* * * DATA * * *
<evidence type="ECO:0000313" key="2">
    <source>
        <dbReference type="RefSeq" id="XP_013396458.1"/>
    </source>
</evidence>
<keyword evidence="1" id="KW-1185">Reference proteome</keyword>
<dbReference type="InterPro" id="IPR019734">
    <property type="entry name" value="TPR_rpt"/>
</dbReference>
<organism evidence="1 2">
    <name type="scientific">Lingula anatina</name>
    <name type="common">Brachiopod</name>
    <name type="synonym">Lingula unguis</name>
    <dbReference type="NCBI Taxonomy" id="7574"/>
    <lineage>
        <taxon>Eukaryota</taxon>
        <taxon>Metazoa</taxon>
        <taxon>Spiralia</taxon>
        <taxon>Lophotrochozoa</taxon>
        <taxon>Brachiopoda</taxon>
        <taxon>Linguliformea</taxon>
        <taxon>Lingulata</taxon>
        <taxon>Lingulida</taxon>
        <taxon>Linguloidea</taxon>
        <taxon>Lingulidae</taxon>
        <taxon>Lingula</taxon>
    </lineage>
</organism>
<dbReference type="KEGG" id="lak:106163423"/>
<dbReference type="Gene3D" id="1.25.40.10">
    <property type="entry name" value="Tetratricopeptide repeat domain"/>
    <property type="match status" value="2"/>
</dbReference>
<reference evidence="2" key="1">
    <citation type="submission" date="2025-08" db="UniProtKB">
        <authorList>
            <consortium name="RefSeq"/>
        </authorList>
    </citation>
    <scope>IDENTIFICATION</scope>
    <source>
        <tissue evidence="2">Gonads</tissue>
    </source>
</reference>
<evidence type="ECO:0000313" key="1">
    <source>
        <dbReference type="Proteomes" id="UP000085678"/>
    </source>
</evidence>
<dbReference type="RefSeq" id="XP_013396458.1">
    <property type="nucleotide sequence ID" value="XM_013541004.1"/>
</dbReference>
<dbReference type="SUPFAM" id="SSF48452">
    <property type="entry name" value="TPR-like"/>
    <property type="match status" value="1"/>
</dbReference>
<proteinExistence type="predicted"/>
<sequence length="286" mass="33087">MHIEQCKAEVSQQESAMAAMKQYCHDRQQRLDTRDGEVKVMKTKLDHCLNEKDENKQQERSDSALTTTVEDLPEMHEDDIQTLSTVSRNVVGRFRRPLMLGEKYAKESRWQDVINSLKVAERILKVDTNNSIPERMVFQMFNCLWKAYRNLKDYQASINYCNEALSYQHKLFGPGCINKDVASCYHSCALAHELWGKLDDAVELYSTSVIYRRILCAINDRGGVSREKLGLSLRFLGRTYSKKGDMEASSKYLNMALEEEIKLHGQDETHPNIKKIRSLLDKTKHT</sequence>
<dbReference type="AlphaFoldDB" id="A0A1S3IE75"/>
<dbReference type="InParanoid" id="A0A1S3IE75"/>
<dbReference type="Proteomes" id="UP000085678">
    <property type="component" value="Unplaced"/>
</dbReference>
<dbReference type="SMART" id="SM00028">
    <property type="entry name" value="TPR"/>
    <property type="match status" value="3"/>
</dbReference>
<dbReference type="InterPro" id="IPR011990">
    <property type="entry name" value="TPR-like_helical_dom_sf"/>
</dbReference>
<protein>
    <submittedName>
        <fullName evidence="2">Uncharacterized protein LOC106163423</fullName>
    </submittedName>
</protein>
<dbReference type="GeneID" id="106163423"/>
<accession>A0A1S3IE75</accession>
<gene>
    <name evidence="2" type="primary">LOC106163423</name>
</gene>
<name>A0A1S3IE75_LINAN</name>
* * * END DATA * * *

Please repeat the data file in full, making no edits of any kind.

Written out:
<evidence type="ECO:0000313" key="2">
    <source>
        <dbReference type="RefSeq" id="XP_013396458.1"/>
    </source>
</evidence>
<keyword evidence="1" id="KW-1185">Reference proteome</keyword>
<dbReference type="InterPro" id="IPR019734">
    <property type="entry name" value="TPR_rpt"/>
</dbReference>
<organism evidence="1 2">
    <name type="scientific">Lingula anatina</name>
    <name type="common">Brachiopod</name>
    <name type="synonym">Lingula unguis</name>
    <dbReference type="NCBI Taxonomy" id="7574"/>
    <lineage>
        <taxon>Eukaryota</taxon>
        <taxon>Metazoa</taxon>
        <taxon>Spiralia</taxon>
        <taxon>Lophotrochozoa</taxon>
        <taxon>Brachiopoda</taxon>
        <taxon>Linguliformea</taxon>
        <taxon>Lingulata</taxon>
        <taxon>Lingulida</taxon>
        <taxon>Linguloidea</taxon>
        <taxon>Lingulidae</taxon>
        <taxon>Lingula</taxon>
    </lineage>
</organism>
<dbReference type="KEGG" id="lak:106163423"/>
<dbReference type="Gene3D" id="1.25.40.10">
    <property type="entry name" value="Tetratricopeptide repeat domain"/>
    <property type="match status" value="2"/>
</dbReference>
<reference evidence="2" key="1">
    <citation type="submission" date="2025-08" db="UniProtKB">
        <authorList>
            <consortium name="RefSeq"/>
        </authorList>
    </citation>
    <scope>IDENTIFICATION</scope>
    <source>
        <tissue evidence="2">Gonads</tissue>
    </source>
</reference>
<evidence type="ECO:0000313" key="1">
    <source>
        <dbReference type="Proteomes" id="UP000085678"/>
    </source>
</evidence>
<dbReference type="RefSeq" id="XP_013396458.1">
    <property type="nucleotide sequence ID" value="XM_013541004.1"/>
</dbReference>
<dbReference type="SUPFAM" id="SSF48452">
    <property type="entry name" value="TPR-like"/>
    <property type="match status" value="1"/>
</dbReference>
<proteinExistence type="predicted"/>
<sequence length="286" mass="33087">MHIEQCKAEVSQQESAMAAMKQYCHDRQQRLDTRDGEVKVMKTKLDHCLNEKDENKQQERSDSALTTTVEDLPEMHEDDIQTLSTVSRNVVGRFRRPLMLGEKYAKESRWQDVINSLKVAERILKVDTNNSIPERMVFQMFNCLWKAYRNLKDYQASINYCNEALSYQHKLFGPGCINKDVASCYHSCALAHELWGKLDDAVELYSTSVIYRRILCAINDRGGVSREKLGLSLRFLGRTYSKKGDMEASSKYLNMALEEEIKLHGQDETHPNIKKIRSLLDKTKHT</sequence>
<dbReference type="AlphaFoldDB" id="A0A1S3IE75"/>
<dbReference type="InParanoid" id="A0A1S3IE75"/>
<dbReference type="Proteomes" id="UP000085678">
    <property type="component" value="Unplaced"/>
</dbReference>
<dbReference type="SMART" id="SM00028">
    <property type="entry name" value="TPR"/>
    <property type="match status" value="3"/>
</dbReference>
<dbReference type="InterPro" id="IPR011990">
    <property type="entry name" value="TPR-like_helical_dom_sf"/>
</dbReference>
<protein>
    <submittedName>
        <fullName evidence="2">Uncharacterized protein LOC106163423</fullName>
    </submittedName>
</protein>
<dbReference type="GeneID" id="106163423"/>
<accession>A0A1S3IE75</accession>
<gene>
    <name evidence="2" type="primary">LOC106163423</name>
</gene>
<name>A0A1S3IE75_LINAN</name>